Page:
Nov 6
2018

Booklist on Dragon Pearl

Dragon Pearl by Yoon Ha Lee

“Min is shocked to hear her brother, Jun, has deserted the Space Force in search of the legendary Dragon Pearl. Eager to prove his innocence, she sets out to find him, and to do so, she’ll need to use her family’s ancestral magic—they’re shape-shifting fox spirits who have preternatural charm—a skill that has not endeared them to others. Along the way, Min outthinks pesky space security, earns money at a gambling den, survives a laser fight with mercenaries, impersonates a dead cadet, and breaks a planet-wide quarantine of the Fourth Colony to rid it of its vengeful ghostly inhabitants. Luckily, she has some new friends on her side, Haneul, a female dragon, and Sujun, a nonbinary goblin. Lee’s written a unique space opera infused with elements of traditional Korean mythology. Not only are Lee’s characters refreshingly diverse both in race and gender identity, but the mythology mixed with sf means there is something for many readers to enjoy. Billed as a stand-alone, this is ideal for readers who want fantasy epics without the commitment to multivolume stories.” — Booklist

Oct 19
2018

Exit Strategy by Martha Wells is a USA Today bestseller!

Congratulations to Martha Wells on Exit Strategy, the fourth book in the Murderbot Diaries, hitting the USA Today best-selling books list!

Oct 15
2018

B&N SFF on The Monster Baru Cormorant

The Monster Baru Cormorant by Seth Dickinson

“With The Traitor Baru Cormorant, Dickinson showed an impressive talent for executing an epic fantasy rich in worldbuilding, complex in character, and brutally exacting in its clockwork plotting. Baru Cormorant rose off the page as one of the most flawed, fascinating characters to come out of fantasy in a long time, her incandescent rage and patient desire for revenge but a few of her visceral qualities. In the first book, she survived the destruction of her culture and death of her loved ones at the hands of the Empire of Masks and feigned obedience in order to rise within its ranks and orchestrate its epic downfall from the inside. As The Monster Baru Cormorant opens, she finds herself, finally, a powerful member of the empire she’s vowed to destroy, yet psychically damaged by the effort it took to get there, to the point that she can no longer trust her own motivations. With this second of a planned four-volume epic, Dickinson has done something incredible by deepening our understanding of a fabulously complex, compelling character.” — B&N SFF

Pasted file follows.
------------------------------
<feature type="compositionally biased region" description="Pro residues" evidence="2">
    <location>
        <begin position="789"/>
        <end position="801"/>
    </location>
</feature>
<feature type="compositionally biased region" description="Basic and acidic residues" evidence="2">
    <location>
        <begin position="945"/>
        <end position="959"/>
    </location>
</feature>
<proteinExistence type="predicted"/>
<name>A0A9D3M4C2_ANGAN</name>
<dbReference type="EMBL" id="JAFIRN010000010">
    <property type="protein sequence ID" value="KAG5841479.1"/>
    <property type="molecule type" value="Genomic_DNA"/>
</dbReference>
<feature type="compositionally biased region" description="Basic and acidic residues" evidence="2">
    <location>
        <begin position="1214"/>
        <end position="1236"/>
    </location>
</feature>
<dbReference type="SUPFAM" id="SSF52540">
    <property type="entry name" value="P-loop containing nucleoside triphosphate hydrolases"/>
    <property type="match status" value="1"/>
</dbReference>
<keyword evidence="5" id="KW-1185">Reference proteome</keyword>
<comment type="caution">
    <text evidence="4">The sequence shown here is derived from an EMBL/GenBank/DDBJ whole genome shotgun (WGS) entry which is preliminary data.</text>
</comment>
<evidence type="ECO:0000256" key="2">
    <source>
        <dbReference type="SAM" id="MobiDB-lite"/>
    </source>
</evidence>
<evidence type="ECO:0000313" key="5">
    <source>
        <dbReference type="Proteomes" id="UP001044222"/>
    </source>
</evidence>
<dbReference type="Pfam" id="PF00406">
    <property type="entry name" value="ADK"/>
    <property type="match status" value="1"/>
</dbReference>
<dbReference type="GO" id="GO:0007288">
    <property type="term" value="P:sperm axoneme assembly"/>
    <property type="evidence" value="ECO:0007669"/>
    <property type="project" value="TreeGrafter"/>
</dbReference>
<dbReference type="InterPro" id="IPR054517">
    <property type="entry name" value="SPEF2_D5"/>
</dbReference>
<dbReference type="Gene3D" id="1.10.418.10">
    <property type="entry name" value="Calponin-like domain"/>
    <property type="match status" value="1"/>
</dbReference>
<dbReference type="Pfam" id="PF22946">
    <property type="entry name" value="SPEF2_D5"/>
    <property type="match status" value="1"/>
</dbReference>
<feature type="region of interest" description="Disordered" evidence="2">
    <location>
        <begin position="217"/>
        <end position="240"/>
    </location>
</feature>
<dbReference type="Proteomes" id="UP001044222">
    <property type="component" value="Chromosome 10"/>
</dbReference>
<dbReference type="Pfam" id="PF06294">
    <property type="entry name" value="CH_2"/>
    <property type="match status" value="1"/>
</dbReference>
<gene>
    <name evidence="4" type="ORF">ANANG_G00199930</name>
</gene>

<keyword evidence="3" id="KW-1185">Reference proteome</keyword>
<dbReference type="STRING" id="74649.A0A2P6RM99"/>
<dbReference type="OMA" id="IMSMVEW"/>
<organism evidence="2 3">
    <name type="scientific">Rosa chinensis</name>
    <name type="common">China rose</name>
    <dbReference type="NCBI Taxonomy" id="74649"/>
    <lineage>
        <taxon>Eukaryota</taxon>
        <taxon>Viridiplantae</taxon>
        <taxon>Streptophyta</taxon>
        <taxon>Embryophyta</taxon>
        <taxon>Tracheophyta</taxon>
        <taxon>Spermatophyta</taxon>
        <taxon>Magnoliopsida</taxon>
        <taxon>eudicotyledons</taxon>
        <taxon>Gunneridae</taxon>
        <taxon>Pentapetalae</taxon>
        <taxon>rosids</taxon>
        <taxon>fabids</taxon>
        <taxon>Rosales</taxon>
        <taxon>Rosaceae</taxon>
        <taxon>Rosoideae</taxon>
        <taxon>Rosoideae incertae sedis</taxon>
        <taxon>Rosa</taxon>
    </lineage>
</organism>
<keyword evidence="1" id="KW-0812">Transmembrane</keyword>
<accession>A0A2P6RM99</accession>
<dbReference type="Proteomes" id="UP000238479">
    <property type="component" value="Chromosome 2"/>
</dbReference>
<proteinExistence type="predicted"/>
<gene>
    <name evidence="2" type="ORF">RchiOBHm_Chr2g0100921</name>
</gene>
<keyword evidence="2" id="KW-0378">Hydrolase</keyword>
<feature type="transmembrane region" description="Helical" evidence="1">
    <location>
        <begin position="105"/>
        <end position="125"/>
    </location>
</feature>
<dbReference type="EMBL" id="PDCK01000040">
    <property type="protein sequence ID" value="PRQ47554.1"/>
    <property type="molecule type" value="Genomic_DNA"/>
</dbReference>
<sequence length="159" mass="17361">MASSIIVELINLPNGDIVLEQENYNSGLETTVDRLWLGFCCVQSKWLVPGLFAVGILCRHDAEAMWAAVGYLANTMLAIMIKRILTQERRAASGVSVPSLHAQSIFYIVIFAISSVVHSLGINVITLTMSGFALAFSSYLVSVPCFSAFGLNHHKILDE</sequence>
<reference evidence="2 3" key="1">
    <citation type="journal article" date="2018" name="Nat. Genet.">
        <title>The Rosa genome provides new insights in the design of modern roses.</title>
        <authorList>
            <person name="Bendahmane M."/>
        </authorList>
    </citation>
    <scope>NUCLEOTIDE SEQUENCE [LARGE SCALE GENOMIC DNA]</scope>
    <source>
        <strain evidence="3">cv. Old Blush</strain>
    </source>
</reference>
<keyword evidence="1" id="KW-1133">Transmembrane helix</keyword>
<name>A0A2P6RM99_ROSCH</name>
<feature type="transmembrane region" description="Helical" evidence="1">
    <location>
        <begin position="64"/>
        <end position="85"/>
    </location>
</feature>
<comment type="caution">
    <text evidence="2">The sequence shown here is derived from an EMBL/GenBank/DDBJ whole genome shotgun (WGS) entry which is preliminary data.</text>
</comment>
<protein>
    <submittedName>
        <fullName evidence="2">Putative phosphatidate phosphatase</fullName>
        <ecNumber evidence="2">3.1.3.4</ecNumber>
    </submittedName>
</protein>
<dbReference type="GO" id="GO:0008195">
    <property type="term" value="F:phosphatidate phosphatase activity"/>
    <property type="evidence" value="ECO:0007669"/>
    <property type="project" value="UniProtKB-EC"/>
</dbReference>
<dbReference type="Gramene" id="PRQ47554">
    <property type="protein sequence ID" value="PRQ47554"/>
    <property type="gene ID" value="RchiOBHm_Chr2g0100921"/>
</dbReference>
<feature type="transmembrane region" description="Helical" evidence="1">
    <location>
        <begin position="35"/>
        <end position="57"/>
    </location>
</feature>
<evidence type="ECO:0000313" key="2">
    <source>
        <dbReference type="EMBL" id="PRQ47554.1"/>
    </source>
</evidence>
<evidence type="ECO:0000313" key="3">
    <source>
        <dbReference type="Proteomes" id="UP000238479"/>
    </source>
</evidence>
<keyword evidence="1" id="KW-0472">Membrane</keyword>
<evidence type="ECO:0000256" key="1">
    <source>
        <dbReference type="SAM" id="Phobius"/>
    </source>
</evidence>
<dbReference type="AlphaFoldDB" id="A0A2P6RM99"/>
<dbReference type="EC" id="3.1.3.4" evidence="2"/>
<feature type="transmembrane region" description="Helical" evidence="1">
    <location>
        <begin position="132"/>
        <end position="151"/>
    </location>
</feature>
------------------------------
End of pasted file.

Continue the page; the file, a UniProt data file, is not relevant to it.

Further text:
Oct 12
2018

Tor.com on Exit Strategy

Exit Strategy by Martha Wells

“This is a fast, fun, and funny novella that, at its heart, is about personhood, independence, and selfhood: about autonomy, trust, and kindness, as well as anxiety, frustration, and anger. At its heart, Exit Strategy is a kind story, and a hopeful one. I deeply enjoyed it. I heartily recommend the entire Murderbot Diaries series. Don’t start with Exit Strategy: start with All Systems Red. But you’ll find that Exit Strategy is worth the build-up.” — Tor.com

Oct 10
2018

Locus on The Agony House

The Agony House by Cherie Priest

“This time she goes full creepy with a haunted house story set in New Orleans that also manages to throw in a hefty dose of the history of comic books and some thoughtful consideration of the issue of gentrification. Combined with Tara O’Connor’s illustrations, The Agony House blends ghostly visitations with classic mystery solving and serious social commentary to give readers a smart and surprisingly topical read.

Kudos to Priest for crafting a supernatural mystery that blends classic crime-solving with a thoroughly modern sensibility. The inclusion of sections with the actual pages from the Lucinda Might comic book, courtesy Tara O’Connor’s outstanding illustrations, was also a brilliant decision. The Agony House is a fast-paced read that tackles significant social issues while never deviating from its horror roots. This is how you give perceptive readers a good time: you don’t write down to them, you dish out the thrills and chills in a narrative that also makes some insightful assessment of how we live along the way. We need more of this in MG and YA fantasy, much much more.” — Locus Magazine

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